Jim Hanifan Steals the Show at NFF Luncheon

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NFL Pro Football: St. Louis Cardinals coach Jim Hanifan before game vs New York Giants. St. Louis, MO 12/09/1984 Credit: John Iacono

Former Big Red head coach Jim Hanifan and a few stars from yesteryear spoke at today’s National Football Foundation Luncheon at Lombardo’s Restaurant in St. Louis. Hanifan along with former players Johnny Roland, Tim Van Galder, Irv Goode, Eric Williams, and Bob DeMarco talked about their careers in St. Louis and the differences in today’s game and the one they played in the 1960s and 1970s.

As everyone may have guessed, Coach Hanifan was the star of the luncheon telling the packed house how he fell in love with the St. Louis community and the fans after arriving in 1973. “When I first arrived here with Coach Coryell, it took a little while to get used to the area and the people. At the conclusion of that first season, we went 4-9-1. Even with a poor record, there was something special taking place at that time. When I looked into the locker room, I could see the players getting involved in the game and getting involved in the community. And, I myself, had that same experience. Being around the people in the community and truly enjoying being in St. Louis. I used to say, ‘What in the hell do I see here that makes me feel this way?’ You know… there are no mountains, no oceans here… forget about that. So, it has to be the people. The people are what makes St. Louis so great. And that’s why I continue to live here after I retired.”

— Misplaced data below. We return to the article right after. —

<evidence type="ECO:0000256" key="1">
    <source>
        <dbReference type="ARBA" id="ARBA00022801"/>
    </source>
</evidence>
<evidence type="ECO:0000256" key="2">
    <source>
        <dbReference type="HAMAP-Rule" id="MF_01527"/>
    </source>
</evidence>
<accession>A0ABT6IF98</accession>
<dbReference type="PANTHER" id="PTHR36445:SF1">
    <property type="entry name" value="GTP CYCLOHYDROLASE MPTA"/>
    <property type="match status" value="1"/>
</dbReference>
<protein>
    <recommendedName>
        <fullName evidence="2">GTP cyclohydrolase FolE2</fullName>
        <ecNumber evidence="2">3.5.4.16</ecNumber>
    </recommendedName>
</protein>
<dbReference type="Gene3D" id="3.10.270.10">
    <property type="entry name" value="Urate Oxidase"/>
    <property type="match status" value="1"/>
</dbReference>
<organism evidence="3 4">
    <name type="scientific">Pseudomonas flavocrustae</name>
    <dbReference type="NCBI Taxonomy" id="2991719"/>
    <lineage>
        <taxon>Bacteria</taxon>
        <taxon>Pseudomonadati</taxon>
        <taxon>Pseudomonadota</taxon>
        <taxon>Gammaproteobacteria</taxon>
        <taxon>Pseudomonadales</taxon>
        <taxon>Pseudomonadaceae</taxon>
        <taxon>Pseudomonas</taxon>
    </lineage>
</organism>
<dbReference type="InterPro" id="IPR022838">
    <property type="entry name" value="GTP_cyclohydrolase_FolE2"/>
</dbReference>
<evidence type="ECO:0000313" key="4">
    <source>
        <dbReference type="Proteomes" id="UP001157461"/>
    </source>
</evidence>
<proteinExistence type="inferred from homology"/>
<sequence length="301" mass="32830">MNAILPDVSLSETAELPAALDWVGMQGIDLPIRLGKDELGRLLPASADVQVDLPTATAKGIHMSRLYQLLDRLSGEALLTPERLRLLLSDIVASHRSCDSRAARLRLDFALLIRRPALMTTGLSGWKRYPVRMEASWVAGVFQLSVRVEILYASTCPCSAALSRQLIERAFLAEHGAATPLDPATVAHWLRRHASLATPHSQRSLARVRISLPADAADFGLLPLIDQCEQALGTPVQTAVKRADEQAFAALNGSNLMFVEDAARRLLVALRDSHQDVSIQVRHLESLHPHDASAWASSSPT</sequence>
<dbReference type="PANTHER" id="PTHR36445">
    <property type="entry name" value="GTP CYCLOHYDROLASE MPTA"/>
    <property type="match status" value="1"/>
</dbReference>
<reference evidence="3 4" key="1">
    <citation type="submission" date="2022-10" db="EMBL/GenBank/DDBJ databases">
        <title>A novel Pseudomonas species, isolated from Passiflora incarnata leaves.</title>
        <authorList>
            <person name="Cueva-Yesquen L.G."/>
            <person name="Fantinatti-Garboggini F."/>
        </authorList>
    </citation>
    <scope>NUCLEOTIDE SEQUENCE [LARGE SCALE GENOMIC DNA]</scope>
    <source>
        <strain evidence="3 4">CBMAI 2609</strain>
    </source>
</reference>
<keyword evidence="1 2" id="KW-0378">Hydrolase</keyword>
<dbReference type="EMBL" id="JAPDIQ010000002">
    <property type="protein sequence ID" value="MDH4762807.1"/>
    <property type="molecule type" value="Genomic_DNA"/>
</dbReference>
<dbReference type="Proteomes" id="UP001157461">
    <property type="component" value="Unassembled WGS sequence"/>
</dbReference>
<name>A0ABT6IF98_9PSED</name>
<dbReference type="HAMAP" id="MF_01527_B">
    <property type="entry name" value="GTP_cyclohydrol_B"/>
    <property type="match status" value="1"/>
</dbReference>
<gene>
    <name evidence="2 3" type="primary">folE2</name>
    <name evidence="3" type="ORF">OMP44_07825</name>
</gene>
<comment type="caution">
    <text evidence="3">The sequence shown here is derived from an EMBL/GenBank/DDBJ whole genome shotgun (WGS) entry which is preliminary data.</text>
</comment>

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Former Big Red head coach Jim Hanifan

Former Big Red Pro Bowl center Bob DeMarco recounted playing at old Busch Stadium (Sportsman’s Park) and how fans in the temporary bleachers would offer the players some bourbon on cold Sundays in the mid-60s.

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Where Are They Now? Tom Banks (Part 1)

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Tom Banks is arguably the greatest center in Big Red history. He was a team leader and outspoken critic of management which made him a fan favorite during his playing days in St. Louis. Banks tells it like it is (and still does) and the fans loved him for it. The All-Pro center was drafted in the eighth round out of Auburn in 1970 and played 11 seasons for the Cardinals (1970-1980). After missing his rookie season due to a broken ankle, Banks became one of the top NFL centers in the mid-70s anchoring an offensive line that only gave up 8 sacks in 1975. He earned Pro Bowl honors from 1975-1978. I recently spoke with Tom about his time at Auburn, his days in St. Louis, and finishing his career with the Birmingham Stallions of the USFL.

Where Are They Now: Tom Banks (Part 2)

Where Are They Now: Tom Banks (Conclusion)

Q: Tom, tell us a little about your father, Tom Banks Sr.? I understand that he was a pretty good ball player himself.

Banks: My dad came out of WWII and went to Jones Junior College in Mississippi. It was impossible to get a scholarship to a major school because of all the veterans coming back from war. He was an undersized offensive lineman at 185 pounds, but he became a Junior College All-American. He took a year off to work in the steel mill when I was born and said it was the best decision he ever made because it made him realize to value education.  He went to Auburn in 1949 and earned a scholarship. He played in the first Senior Bowl in Mobile, AL in 1951 and I was in the stands sitting on my mom’s lap. I was only 2 and a half years old. Later we became the first father-son to play in the Senior Bowl (Banks played in the 1970 game).

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